Analogue Printing - What is analogue printing?
Any method of printing that creates copies of the original image being printed, where the image is processed as an analogue (rather than digital) image. The term “analogue” has a number of definitions, two of which are useful when defining analogue printing. As a noun, “analogue” can mean something that is similar to or corresponds to something else, while as an adjective, “analogue” can mean data that is represented by non-discrete, continuously variable, measurable, physical quantities (such as length, width, voltage, or pressure), usually in contrast to digital data, which is represented by discrete numerical values in the form of the digits 0 and 1.
Analogue printing creates copies of the original image, which is created on an image carrier such as a plate; the copies are made from a fully formed representation of the original image, which can be described by its physical dimensions (such as its height and width). Each print, therefore, corresponds to the original and is the same as (or similar to) both the original image and all of the prints that are made from that original image.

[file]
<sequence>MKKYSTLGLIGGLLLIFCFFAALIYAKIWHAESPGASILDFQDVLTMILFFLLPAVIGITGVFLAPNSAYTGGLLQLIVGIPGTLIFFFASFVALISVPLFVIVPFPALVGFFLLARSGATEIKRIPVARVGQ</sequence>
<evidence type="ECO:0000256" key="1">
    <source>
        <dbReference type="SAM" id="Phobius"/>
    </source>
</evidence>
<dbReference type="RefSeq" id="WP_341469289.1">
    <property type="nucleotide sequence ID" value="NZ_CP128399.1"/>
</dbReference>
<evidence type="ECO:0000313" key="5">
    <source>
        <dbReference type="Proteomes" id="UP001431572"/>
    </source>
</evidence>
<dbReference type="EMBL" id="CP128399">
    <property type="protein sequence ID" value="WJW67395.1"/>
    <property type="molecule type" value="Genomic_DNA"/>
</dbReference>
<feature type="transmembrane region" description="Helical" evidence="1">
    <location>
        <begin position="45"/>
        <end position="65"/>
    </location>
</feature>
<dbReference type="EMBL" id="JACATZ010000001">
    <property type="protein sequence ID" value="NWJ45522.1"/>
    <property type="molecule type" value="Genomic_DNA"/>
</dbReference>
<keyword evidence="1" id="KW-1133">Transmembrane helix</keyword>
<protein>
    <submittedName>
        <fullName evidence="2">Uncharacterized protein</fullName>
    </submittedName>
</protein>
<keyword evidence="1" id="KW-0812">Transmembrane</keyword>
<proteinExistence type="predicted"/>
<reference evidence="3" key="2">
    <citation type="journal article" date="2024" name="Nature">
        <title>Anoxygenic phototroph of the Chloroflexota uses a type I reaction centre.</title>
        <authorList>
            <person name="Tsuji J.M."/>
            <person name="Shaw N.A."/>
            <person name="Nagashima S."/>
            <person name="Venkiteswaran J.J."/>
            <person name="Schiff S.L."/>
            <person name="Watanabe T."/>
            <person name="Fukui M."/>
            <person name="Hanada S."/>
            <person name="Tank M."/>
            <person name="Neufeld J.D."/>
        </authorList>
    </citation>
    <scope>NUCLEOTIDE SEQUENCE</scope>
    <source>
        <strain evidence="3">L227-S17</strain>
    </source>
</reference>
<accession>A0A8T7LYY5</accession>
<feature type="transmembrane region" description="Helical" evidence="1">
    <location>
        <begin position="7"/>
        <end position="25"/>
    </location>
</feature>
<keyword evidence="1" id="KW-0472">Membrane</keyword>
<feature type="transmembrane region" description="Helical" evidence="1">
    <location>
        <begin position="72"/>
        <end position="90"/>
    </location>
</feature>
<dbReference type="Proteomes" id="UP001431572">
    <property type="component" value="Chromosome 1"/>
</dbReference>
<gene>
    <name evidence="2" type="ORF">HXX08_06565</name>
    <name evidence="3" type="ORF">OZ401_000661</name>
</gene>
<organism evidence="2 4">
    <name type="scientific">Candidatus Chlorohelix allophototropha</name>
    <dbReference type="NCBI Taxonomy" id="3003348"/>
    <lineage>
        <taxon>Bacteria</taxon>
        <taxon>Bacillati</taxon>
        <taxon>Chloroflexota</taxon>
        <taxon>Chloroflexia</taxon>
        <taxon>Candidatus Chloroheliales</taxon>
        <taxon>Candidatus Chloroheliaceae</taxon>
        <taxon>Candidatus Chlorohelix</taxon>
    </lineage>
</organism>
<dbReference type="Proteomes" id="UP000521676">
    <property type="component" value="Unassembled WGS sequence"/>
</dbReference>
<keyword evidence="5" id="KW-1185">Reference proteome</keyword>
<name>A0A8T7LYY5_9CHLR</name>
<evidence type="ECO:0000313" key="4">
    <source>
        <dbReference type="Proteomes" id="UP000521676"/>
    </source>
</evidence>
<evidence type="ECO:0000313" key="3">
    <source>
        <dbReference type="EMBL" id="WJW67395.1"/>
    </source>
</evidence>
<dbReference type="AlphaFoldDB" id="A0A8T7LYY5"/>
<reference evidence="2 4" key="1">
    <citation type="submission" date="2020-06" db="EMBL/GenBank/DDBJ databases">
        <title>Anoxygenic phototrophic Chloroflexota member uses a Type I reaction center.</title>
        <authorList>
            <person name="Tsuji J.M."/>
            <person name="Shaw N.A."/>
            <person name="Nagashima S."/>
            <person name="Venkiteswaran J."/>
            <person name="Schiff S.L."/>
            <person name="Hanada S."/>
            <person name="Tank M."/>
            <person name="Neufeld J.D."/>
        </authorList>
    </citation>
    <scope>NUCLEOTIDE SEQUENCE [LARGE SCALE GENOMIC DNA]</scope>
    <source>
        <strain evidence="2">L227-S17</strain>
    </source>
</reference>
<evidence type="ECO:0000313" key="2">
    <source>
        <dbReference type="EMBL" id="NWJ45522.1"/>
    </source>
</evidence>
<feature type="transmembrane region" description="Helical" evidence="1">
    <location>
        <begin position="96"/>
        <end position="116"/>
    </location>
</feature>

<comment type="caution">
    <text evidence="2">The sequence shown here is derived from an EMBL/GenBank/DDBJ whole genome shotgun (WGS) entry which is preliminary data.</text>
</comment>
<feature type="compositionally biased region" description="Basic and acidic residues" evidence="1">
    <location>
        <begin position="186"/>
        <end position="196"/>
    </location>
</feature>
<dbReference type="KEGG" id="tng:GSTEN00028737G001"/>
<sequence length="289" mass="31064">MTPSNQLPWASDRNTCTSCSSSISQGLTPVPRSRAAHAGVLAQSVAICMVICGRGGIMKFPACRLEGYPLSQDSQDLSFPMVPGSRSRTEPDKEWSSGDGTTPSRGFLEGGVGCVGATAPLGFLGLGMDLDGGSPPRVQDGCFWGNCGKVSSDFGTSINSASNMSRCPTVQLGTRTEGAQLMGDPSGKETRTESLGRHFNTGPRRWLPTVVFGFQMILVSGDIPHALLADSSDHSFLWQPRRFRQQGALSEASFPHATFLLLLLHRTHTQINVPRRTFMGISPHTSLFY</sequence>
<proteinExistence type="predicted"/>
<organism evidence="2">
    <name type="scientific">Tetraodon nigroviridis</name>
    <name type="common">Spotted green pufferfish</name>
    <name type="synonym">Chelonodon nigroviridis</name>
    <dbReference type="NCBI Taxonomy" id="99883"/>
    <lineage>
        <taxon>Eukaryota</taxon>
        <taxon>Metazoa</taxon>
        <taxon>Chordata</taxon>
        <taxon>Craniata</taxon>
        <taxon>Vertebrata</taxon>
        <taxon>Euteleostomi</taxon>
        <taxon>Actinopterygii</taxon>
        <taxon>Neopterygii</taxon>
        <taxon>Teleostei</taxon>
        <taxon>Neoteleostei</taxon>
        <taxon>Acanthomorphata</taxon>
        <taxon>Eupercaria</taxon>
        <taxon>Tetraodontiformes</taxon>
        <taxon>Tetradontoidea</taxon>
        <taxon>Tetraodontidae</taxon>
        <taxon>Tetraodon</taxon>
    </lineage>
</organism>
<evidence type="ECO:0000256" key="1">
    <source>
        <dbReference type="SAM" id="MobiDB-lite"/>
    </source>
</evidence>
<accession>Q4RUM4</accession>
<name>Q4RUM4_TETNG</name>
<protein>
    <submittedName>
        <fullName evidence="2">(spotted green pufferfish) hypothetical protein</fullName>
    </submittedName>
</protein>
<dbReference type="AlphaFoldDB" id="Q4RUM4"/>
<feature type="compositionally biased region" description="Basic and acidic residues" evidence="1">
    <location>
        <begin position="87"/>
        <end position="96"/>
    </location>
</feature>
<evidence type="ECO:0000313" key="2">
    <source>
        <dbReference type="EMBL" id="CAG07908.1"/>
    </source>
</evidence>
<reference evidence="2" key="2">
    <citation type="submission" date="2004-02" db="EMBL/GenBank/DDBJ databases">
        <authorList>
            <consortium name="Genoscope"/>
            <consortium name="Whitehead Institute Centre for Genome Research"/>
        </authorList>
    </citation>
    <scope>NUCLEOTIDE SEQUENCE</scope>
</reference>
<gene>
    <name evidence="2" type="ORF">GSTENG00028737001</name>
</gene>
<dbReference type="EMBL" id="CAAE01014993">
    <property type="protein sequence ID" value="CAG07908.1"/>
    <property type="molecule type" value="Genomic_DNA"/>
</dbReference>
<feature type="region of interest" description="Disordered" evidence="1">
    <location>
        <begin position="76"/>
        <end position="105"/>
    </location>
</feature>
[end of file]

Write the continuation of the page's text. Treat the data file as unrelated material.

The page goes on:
It should be noted that analogue printing can begin with an image in analogue or digital format (for example, the image on the image carrier can be made using a photographic negative or a stencil representing the original image) or by using a laser that is driven by a computer according to the binary information contained in a digital image.
Analogue printing can be used to describe a number of traditional methods of printing, such as flexographic printing, gravure printing, letterpress printing, lithographic printing, and screen printing.Go Back to Glossary